Back in the begining of August I shared an article I wrote and submitted to several sailing magazines. Well turns out Multihull Sailor chose to publish it in thier fall issue. I think they did a great job with the layout and can not wait to get my hands on a copy.
If you would like to read the article you can also buy a copy of Multihull Sailor or check it out below.
By: Shane McClellan
For the last six years I have run a very successful charter business in the Virgin Islands on my vessel, Guiding Light, and have gotten to know the islands very well. Well this year I chose to shake it up a little bit and celebrate Guiding Light’s 20-year birthday by taking it on a six-week cruise of the Leeward Islands with my girlfriend.
Guiding Light is a four cabin Lagoon 410 built in 1997. Two things I love hearing the most about my vessel is that it does not look 20 years old and that it seems way bigger than 41 feet. I feel the Lagoon 410 is a perfect combination of size, speed, and accommodations. The layout allows me to single hand it for hundreds of miles, but other time have up to six guests aboard for a week-long charter.
Since I am based out of the Virgin Islands, I chose to start my cruise from Virgin Gorda in the BVI. It was a loop down to Barbuda over to Montserrat and back up to the BVI and I could fill up this entire magazine with descriptions of each island we visited, but have chosen to give you a highlight of each one instead.
Sombrero Islands – We started off with perfect weather to visit the deserted island of Sombrero, which has the remains of three different lighthouses and was a huge phosphate mining operation in the 1800’s. It sits 35 miles north of Anguilla, who owns it, and 55 miles southeast of Virgin Gorda. We had very little swell and the wind was below five knots, which is what I recommend if you visit. The mile long by half a mile-wide island is a 40-foot-high plateau sticking out of the sea and looks like an aircraft carrier as you approach.
We anchored in 70 feet of water on the western side to the south end of the ruins. There is a metal ladder sitting 6-7 feet off the water and is the only way onto the island. Unfortunately, there is nowhere to tie the dinghy and the ladder is to high up to swim in, so you will need to have someone wait in the dinghy as you explore what is now a huge bird colony with pretty cool ruins as the setting.
The current lighthouse is automated and built in 2001, but the bases of the previous two are still here after they were destroyed by hurricanes. The first one was built in 1868 and the second one in 1962.
St Barts – We continued to take advantage of the calm weather and skipped St Martin to get a bit further south and St Barts did not disappoint us. While the town of Gustavia is about as cute as you can find, the anchorage is very crowded because this is the vacation spot of the rich and famous. You will find more super yachts tied to the wharf than you would think this tiny harbor can handle and once you walk around this meticulously clean and well laid out town, you understand why they want to come here.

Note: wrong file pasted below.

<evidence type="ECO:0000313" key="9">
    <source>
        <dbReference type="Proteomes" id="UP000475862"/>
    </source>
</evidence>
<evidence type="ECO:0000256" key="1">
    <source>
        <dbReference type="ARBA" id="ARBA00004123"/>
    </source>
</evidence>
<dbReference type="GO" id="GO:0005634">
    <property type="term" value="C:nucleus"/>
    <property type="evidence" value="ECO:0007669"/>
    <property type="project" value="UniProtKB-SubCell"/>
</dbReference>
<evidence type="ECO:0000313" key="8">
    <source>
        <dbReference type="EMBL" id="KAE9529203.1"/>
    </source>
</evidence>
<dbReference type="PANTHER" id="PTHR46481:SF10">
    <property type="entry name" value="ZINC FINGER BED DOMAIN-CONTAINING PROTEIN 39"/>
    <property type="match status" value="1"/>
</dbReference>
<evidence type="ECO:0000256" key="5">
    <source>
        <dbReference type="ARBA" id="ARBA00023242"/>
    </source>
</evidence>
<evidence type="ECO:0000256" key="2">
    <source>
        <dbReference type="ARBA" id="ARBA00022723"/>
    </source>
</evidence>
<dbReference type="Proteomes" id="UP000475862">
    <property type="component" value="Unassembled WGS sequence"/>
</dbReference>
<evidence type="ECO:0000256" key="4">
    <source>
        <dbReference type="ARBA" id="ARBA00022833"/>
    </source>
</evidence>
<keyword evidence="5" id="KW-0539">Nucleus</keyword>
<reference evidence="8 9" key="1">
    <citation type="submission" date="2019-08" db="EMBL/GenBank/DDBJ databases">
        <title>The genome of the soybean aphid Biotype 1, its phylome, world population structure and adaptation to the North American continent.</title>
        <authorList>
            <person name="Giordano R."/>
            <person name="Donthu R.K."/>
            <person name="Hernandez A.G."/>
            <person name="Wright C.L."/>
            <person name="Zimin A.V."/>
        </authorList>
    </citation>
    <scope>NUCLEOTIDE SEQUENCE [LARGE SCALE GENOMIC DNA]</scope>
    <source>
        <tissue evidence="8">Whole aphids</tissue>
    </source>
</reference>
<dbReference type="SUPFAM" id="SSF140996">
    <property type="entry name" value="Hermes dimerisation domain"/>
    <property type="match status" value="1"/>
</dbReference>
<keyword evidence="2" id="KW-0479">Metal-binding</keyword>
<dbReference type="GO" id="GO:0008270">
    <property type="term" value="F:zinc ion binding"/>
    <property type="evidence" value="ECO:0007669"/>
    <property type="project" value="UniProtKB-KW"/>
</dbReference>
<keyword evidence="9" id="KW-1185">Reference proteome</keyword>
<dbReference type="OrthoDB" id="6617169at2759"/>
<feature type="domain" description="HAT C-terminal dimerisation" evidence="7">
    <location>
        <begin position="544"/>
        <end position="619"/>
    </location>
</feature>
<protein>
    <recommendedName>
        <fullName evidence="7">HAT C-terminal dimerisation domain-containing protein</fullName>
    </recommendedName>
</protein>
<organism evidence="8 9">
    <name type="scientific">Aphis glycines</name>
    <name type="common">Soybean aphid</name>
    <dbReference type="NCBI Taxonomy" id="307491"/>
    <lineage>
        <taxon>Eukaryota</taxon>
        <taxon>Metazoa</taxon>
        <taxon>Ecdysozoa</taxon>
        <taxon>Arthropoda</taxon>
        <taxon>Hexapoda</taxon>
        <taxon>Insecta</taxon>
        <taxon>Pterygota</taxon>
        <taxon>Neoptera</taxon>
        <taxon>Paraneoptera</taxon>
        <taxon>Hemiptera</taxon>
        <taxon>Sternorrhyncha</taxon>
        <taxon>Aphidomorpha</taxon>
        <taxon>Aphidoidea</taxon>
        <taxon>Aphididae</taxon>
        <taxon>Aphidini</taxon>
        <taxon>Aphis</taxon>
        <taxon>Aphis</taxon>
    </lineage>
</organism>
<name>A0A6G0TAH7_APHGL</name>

As much fun as we had in town, we loved Anse De Colombier cove at the northern tip of the island even more. This deserted cove cannot be reached by car and has a great beach, nice snorkeling, good protection, and free moorings to help you completely relax.
Another fun anchorage is a small island four miles away called Ile Fourchue. Both of these provide great protection, and at the latter one I ended up finding a treasure trove of goods, but that is another story. ????
Barbuda – Given the islands we wanted to see, I decided to motor directly into the wind for the sixty miles to Barbuda, so we could have nice sails to each of the islands that follow. Barbuda is paired with Antigua forming an independent country and most people don’t know you can check in at Barbuda if you provide 48-hour notice.
Once checked in find George Jeffery who can take you on a tour to see the largest frigate bird colony in the world. He can also be your water taxi across the lagoon if you anchor in Low Bay to enjoy 11 Mile Beach. We rode our bikes to Two Foot Bay to see, among other caves, one that was an incline and got you to the top of the “Highlands” 114 feet up. On the way back, you can visit the Codrington estate ruins, who owned the island in years past, and take the trail to the very cool Darby Sink Hole (I wrote a blog on my website giving directions to get there).
At the southern end, Gravenor Bay is very secluded and has wonderful coral heads to snorkel. Barbuda was our second favorite island, but beware that there are not a lot of protected coves should the north swell be running or the winds get to high.
Antigua – Of all the islands we visited, Antigua is the one I need to revisit just to see everything I missed. There are coves and anchorages to explore all around the island and thanks to a long reef the north and east coast are available also. Antigua is a great hub for cruising, because of all the services available.
We stayed at Falmouth Harbor next to English Harbor and visited the Nelson Dockyard, which is one of only four World Heritage Sites in the Lesser Antilles. This historic shipyard took care of the English fleet for over a hundred years and now it is an active working museum that you can dock your boat at.
One tip I can give you is to make sure you check in/out at Jolly Harbor instead of English Harbor to save a lot of money. I am so excited by the cruising and chartering possibilities of Antigua and cannot wait until I return